Managers do things right

Leaders do the right things…

Value Based Leadership Theory

“Leaders are dealers in hope” Bonaparte Napoleon

“We will build a winning tradition” Vince Lombardi to the Green
Bay Packers

Consider the above quotations. These statements of leaders reflect
commitment to a value position. In this paper I am going to describe a
brand new theory of leadership, developed by Professor House — the
Value Based Leadership Theory. I will also present a preliminary test of
several hypotheses derived from Value Based Theory. The tests of
hypotheses are based on data descriptive of 25 relationships between
chief executives and their immediate subordinates. As a concrete
example, I am going to present the results of the real interviews, which
took plase in Russia in 1999 among the CEOs. In the process of testing
these hypotheses I replicate the study of charismatic leadership in the
U. S. presidency conducted by House, Spangler & Woycke (1991) using a
sample of chief executive officers and different measurement methods.
What I am trying to prove in this paper is the following: It was
considered to think that managers are always the leadres in the
organization. This opinion was proved to be wrong. According to the
first research which appaered in press in the end of 70-s: manager is
the position, and leader is the person who leads others to the desired
result. According to the personal trends and characteristics, managers
should be leaders, and they are, but not always. The question of
leadership is a very interesting topic for me, personally.

I am deeply interested in the question of leadership, and I do think,
that this question and the existing theories have a long life to live.
Leadership is a real fact, which has already been proved. You can be a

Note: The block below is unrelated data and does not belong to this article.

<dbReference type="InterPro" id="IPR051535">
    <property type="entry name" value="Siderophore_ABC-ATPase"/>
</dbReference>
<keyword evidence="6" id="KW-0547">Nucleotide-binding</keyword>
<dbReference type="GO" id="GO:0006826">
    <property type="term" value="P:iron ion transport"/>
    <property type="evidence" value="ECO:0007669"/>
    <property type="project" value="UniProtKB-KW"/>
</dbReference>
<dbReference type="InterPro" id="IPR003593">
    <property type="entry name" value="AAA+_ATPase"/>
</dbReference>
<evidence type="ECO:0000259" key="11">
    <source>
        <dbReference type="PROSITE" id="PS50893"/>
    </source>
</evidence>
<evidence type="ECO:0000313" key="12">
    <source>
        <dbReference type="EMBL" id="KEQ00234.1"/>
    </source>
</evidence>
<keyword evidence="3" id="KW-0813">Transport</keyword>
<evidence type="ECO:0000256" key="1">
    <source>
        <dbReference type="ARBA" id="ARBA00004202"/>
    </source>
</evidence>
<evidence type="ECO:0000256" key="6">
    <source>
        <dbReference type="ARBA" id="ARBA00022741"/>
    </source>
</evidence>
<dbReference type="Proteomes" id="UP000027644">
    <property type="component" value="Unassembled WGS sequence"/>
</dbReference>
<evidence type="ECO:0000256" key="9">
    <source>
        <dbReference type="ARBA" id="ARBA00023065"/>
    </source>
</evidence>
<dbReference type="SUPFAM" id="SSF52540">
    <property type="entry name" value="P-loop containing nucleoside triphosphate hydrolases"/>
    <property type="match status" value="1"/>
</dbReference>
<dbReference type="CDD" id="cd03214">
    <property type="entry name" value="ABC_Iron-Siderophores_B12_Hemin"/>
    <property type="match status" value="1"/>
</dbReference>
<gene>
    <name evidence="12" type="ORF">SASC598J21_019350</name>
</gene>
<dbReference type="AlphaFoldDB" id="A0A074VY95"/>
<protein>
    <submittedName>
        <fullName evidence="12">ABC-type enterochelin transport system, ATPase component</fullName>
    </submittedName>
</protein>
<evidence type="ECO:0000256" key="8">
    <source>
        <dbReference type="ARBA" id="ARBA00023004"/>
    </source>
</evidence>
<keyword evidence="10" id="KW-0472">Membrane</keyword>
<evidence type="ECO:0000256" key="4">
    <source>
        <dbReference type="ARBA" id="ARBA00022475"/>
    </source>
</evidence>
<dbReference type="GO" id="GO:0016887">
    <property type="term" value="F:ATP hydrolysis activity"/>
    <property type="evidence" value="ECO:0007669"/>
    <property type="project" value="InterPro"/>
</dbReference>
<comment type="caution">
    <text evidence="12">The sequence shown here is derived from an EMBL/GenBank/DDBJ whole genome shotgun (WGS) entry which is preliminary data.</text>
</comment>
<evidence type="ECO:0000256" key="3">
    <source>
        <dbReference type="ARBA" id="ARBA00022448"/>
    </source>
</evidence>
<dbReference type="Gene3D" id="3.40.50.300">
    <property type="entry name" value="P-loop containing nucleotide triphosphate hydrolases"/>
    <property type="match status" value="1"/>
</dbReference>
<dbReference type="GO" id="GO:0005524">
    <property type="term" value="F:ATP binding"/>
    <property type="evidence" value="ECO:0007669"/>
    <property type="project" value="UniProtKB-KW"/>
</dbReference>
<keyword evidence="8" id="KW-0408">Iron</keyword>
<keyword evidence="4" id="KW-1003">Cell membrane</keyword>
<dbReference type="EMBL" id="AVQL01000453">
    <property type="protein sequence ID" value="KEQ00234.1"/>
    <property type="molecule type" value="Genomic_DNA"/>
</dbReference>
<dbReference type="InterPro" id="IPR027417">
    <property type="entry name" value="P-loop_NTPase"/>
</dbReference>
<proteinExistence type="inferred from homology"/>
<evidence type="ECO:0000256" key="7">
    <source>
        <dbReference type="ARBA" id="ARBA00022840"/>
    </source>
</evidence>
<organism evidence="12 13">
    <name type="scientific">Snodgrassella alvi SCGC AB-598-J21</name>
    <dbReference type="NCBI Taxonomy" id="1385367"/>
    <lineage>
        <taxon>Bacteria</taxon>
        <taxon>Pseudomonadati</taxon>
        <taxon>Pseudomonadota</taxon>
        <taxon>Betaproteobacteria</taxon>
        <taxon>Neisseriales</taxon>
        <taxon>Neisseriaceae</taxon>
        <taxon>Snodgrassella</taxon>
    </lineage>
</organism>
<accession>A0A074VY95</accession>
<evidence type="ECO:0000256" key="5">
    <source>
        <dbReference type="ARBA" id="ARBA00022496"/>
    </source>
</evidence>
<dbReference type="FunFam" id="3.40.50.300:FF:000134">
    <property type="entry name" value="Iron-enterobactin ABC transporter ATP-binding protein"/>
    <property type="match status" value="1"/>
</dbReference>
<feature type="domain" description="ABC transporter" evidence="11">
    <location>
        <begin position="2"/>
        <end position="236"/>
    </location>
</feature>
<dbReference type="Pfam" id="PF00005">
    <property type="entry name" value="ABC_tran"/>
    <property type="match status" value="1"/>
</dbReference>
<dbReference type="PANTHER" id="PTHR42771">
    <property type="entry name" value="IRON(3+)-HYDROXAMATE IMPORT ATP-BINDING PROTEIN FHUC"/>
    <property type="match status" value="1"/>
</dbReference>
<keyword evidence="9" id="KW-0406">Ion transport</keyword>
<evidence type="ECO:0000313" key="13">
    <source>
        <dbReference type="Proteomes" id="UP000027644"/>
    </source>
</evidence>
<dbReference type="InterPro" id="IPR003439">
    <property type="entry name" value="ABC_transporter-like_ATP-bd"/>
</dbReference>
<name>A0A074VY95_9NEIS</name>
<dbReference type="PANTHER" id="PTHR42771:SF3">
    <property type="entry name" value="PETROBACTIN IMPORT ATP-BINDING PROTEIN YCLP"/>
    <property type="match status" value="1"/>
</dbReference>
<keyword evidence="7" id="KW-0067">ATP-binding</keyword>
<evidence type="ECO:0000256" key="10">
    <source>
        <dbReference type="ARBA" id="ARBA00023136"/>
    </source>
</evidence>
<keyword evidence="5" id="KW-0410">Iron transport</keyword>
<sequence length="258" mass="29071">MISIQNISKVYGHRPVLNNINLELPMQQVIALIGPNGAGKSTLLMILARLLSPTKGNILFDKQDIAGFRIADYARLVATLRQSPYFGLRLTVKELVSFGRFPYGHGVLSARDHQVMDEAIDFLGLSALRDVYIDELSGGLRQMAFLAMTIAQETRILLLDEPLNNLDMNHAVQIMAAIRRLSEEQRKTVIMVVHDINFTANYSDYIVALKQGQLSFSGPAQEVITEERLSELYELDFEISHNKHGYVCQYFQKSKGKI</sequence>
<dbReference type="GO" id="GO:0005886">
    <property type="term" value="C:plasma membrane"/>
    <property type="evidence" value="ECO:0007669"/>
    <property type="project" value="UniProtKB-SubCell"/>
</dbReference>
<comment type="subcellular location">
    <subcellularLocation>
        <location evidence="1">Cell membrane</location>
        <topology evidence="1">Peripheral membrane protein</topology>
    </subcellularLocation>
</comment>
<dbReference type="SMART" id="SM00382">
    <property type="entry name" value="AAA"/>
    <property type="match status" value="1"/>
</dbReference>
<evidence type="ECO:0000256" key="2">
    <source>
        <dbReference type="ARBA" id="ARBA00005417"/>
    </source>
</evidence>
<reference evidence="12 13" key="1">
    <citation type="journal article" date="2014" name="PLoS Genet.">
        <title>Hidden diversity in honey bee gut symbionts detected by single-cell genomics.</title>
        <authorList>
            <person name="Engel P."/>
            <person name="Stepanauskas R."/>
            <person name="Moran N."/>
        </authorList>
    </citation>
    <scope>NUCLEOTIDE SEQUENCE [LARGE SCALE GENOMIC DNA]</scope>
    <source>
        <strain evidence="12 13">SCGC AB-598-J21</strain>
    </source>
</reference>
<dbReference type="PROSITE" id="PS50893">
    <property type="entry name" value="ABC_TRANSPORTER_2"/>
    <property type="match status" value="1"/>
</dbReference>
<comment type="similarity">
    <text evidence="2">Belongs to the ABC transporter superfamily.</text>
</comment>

born leader, but you also can create the leader in yourself. You can
manage to influence, motivate and enable others. You can succeed,
because there is nothing impossible for a human being. Especially, if he
is intelligent on the one hand and really wishes to achieve something on
the other.


During the period between the mid-seventies and the present time a
number of theories have been introduced into the leadership literature.
These new theories and the empirical research findings constitute a
paradigm shift in the study of leadership. The theories to which I
refer are the 1976 Theory of Charismatic Leadership (House, 1977), the
Attributional Theory of Charisma (Conger & Kanungo, 1987), and the
Transformational Theory (Burns, 1978; Bass, 1985), and Visionary
Theories of Leadership (Bennis & Nanus, 1985; Sashkin, 1988; Kousnes &
Posner, 1987).

I believe these theories are all of a common genre. They attempt to
explain how leaders are able to lead organizations to attain outstanding
accomplishments such as the founding and growing of successful
entrepreneurial firms, corporate turnarounds in the face of overwhelming
competition, military victories in the face of superior forces,
leadership of successful social movements and movements for independence
from colonial rule or political tyranny. They also attempt to explain
how certain leaders are able to achieve extraordinary levels of follower
motivation, admiration, respect, trust, commitment, dedication, loyalty,
and performance.

The dependent variables of earlier theories are follower expectations,
satisfaction, and normal levels of performance. The dependent variables
of the more recent theories include a number of affective consequences
such as followers’ emotional attachment to leaders; followers’ emotional
and motivational arousal, and thus enhancement of follower valences and
values with respect to the missions articulated by leaders; followers’
trust and confidence in leaders; and values that are of major importance
to the followers. These more recent theories also address the effect of
leaders on several follower conditions not addressed in earlier
theories, such as followers’ self-worth and self-efficacy perceptions,
and identification with the leader’s vision.

Earlier theories describe leader behavior that are theoretically
instrumental to follower performance and satisfy follower needs for
support, generally referred to as task-and person-oriented leader